Andrews also writes about data practices that go beyond a single company and are becoming endemic on the Internet, such as data mining and behavioral advertising. Internet companies furiously mine data about all of us—what websites we visit, what terms we search for, what ads we click on—and then create detailed dossiers. The collected information is used to deploy behavioral advertising targeted at Internet users based on who they are and what they do.

Some of this targeting is mainly just annoying, as in the case of “retargeted advertising,” the ads that follow you across the Internet: click on an ad for a pair of shoes and you are likely to see it wherever you go. Other behavioral advertising raises more serious concerns: what if young people in wealthy zip codes are being bombarded with ads for selective colleges while those in poorer zip codes are shown ads for technical schools?

Data mining of this sort ultimately points in a dystopian direction. As we learned during the National Security Agency warrantless wiretapping scandal of 2005, the government has an enormous capacity to collect information on all of us—the e-mails we send, the websites we visit—and to sift through it for things it does not like.

The concern is that these information practices are leading us down the road to becoming a total information state. Before long, the government and private companies (which increasingly work in tandem) will know close to everything there is to know about us.

What’s to be done? Technology companies are unlikely to do much; collecting people’s private information—and using it for marketing purposes—is just too lucrative for them to voluntarily renounce. Government has also been anemic. We lack a strong general privacy law at the federal level, and in case after case, courts have ignored or minimized invasions of privacy.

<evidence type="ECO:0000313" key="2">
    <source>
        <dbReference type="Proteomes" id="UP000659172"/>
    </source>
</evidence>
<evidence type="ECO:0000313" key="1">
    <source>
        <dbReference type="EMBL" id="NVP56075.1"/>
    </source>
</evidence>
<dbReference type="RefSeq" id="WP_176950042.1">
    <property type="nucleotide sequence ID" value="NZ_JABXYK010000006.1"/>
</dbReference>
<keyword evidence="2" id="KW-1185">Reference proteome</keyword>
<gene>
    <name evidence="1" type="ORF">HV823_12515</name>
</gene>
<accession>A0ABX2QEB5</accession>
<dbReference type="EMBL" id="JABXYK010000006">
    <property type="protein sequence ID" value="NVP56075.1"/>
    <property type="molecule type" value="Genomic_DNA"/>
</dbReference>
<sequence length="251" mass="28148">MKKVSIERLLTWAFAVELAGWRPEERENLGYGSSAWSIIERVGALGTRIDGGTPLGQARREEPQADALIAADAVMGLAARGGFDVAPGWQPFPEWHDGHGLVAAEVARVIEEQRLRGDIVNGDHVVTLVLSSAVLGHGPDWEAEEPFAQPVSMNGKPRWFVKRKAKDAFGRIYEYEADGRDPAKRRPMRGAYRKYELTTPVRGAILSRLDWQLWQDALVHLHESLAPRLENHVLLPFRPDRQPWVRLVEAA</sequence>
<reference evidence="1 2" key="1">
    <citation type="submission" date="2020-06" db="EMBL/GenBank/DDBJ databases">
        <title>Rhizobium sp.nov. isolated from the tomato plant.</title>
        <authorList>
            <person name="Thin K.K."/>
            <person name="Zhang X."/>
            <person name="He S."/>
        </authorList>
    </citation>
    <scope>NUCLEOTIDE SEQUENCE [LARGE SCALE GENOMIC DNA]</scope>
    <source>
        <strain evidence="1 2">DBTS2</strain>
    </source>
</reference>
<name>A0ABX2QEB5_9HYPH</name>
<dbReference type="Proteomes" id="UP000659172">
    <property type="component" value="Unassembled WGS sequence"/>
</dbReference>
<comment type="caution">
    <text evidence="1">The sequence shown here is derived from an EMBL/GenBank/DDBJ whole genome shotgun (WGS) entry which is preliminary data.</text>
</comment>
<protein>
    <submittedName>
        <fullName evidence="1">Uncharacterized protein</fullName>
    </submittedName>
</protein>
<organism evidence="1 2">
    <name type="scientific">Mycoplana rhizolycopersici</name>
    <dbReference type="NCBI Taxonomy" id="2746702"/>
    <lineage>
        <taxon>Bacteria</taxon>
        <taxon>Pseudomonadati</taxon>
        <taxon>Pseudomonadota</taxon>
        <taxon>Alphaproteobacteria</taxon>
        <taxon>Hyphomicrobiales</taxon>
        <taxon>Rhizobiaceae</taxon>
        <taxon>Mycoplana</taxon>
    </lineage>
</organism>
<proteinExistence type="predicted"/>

Andrews offers an outside-the-box solution: a social-network constitution that would establish broad principles governing Facebook and other social networking sites. Her proposals include the right not to be discriminated against based on one’s online profile. It would be fine to live within the guidelines Andrews draws up. The problem is that her proposal smacks of utopianism; one can almost imagine it being drafted in Esperanto.

Must we really wait for a web constitution to be adopted and enforced to reclaim our privacy? There is an alternative. People can and should press Congress and the state legislatures to pass strong privacy laws and to push courts and administrative agencies to interpret the laws that are on the books in more privacy-sensitive ways.

None of this will be easy, but there are reasons to believe it can happen. The Federal Trade Commission recently said that if industry does not do better, it will urge Congress to enact “do not track” legislation that would allow Internet users to opt out of having their online movements recorded.

Andrews’s loftier vision may be idealistic and difficult to achieve, but that is not an entirely bad thing. By laying out a boldly aspirational conception of the rights we should, in a perfect world, have online, Andrews provides the grittier realists with a sense of where they should be heading—and gives the pendulum a forceful push in the right direction.